Hop growers are under pressure, association says.Stagnant stagnant /stag·nant/ (stag´nant)
1. motionless; not flowing or moving.
2. inactive; not developing or progressing. hop prices combined with higher yields will force hop growers to change the way they do business, according to according to
1. As stated or indicated by; on the authority of: according to historians.
2. In keeping with: according to instructions.
3. Douglas MacKinnon, executive director of the Hop Growers of America. "U.S. hop growers are fighting the battle of their lives," MacKinnon says. "In the past year, it has become painfully apparent in the hop industry that something must change. Hop growers must re-evaluate the way they do business if they are to stay in business."
Hop prices have remained flat since the early 1980s, preventing many hop growers from investing in their farms. Despite this, MacKinnon notes, the U.S. was the number one producer of hops in the world in 1999, producing 31% of the world's supply on 24% of the world's hop acreage.
"American hop Noun 1. American hop - native American plant sometimes confused with the European hop
hops, hop - twining perennials having cordate leaves and flowers arranged in conelike spikes; the dried flowers of this plant are used in brewing to add growers produce their hops independently, and that is also how they have traditionally sold their hops, with contracts extending up to five years into the future," MacKinnon says. "This method provided the grower with some predictability in a turbulent world hop market. In the past decade, the industry has moved toward more short-term and spot market dealing. Recent changes have shifted risk away from hop buyers to the dealers and growers. Whether through greed, fear or a need for some semblance of stability, hop farmers have been selling their hops at prices below their cost of production. For the past five years, the Years, The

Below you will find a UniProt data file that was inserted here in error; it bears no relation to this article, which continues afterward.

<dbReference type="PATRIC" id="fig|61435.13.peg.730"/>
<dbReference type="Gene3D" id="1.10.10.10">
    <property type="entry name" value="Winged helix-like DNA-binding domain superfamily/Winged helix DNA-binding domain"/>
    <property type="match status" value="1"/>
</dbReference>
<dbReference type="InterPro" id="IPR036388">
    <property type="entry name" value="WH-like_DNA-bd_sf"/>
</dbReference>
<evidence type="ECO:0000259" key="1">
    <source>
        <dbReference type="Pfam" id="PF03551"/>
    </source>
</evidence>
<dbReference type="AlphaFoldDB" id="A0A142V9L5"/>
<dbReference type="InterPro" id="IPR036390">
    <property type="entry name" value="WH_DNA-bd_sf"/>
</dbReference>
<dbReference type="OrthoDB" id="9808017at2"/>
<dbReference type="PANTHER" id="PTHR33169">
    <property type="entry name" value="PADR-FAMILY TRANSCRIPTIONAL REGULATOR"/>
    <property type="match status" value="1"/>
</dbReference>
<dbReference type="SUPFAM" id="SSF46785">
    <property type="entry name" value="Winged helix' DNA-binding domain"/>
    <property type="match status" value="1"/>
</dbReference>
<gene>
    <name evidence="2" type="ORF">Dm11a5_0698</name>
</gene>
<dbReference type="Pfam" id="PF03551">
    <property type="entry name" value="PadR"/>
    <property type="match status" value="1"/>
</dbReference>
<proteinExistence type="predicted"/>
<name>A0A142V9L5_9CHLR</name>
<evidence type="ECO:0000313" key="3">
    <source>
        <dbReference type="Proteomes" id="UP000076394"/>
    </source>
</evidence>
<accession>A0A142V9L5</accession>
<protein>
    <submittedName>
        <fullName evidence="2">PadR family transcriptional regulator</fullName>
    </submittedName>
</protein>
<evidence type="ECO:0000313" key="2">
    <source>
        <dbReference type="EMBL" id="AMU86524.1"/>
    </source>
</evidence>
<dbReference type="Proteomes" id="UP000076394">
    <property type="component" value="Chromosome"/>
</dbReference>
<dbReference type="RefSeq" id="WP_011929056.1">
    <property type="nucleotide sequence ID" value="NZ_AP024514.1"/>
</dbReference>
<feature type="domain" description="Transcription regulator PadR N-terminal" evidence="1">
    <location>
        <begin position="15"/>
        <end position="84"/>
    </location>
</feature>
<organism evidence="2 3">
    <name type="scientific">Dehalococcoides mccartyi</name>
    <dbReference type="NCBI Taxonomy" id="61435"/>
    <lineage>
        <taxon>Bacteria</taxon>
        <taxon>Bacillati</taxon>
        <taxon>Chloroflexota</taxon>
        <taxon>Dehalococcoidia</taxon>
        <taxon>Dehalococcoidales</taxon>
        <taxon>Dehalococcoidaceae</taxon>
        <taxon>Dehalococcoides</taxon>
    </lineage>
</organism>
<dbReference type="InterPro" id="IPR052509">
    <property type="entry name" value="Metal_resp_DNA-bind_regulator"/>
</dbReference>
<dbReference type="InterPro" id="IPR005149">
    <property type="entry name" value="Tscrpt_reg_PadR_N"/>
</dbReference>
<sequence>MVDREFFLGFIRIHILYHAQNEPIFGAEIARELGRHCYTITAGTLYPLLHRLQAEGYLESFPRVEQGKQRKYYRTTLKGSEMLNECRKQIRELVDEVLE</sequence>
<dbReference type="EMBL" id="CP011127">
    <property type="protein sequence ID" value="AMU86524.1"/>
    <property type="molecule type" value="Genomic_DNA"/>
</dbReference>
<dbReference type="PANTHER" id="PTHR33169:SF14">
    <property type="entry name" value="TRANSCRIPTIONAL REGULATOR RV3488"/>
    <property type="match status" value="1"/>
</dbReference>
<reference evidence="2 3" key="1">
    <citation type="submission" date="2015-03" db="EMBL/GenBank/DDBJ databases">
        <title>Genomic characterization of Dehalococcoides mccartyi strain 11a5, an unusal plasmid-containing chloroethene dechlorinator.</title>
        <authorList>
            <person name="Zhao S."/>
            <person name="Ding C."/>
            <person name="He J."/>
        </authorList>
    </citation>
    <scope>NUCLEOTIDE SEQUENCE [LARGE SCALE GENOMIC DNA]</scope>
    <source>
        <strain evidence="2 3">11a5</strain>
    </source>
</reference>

the seven decades of Eleanor Pargiter’s life. [Br. Lit.: Benét, 1109]
See : Time hop market has truly been a buyer's paradise."
MacKinnon says the result has been a slow drain on the hop industry, with little profit margin left for farmers to reinvest re·in·vest
tr.v. re·in·vest·ed, re·in·vest·ing, re·in·vests
To invest (capital or earnings) again, especially to invest (income from securities or funds) in additional shares. in their farms. He says that if prices do not increase, it will mean increased difficulties for the U.S. hop growing industry. "Some options being considered to support the price of hops are production controls, reserve pools and minimum recommended prices," MacKinnon says, "but good old teamwork might be the best solution. Unfortunately, however, the simplest solution may be the hardest to achieve. As long as hop growers continue to subsidize sub·si·dize
tr.v. sub·si·dized, sub·si·diz·ing, sub·si·diz·es
1. To assist or support with a subsidy.
2. To secure the assistance of by granting a subsidy. the beer industry at their own expense, there is no reason for the price of hops to increase...If hop growers simply maintain the status quo [Latin, The existing state of things at any given date.] Status quo ante bellum means the state of things before the war. The status quo to be preserved by a preliminary injunction is the last actual, peaceable, uncontested status which preceded the pending controversy. , they may soon be packing up the family farm and looking around for other professions."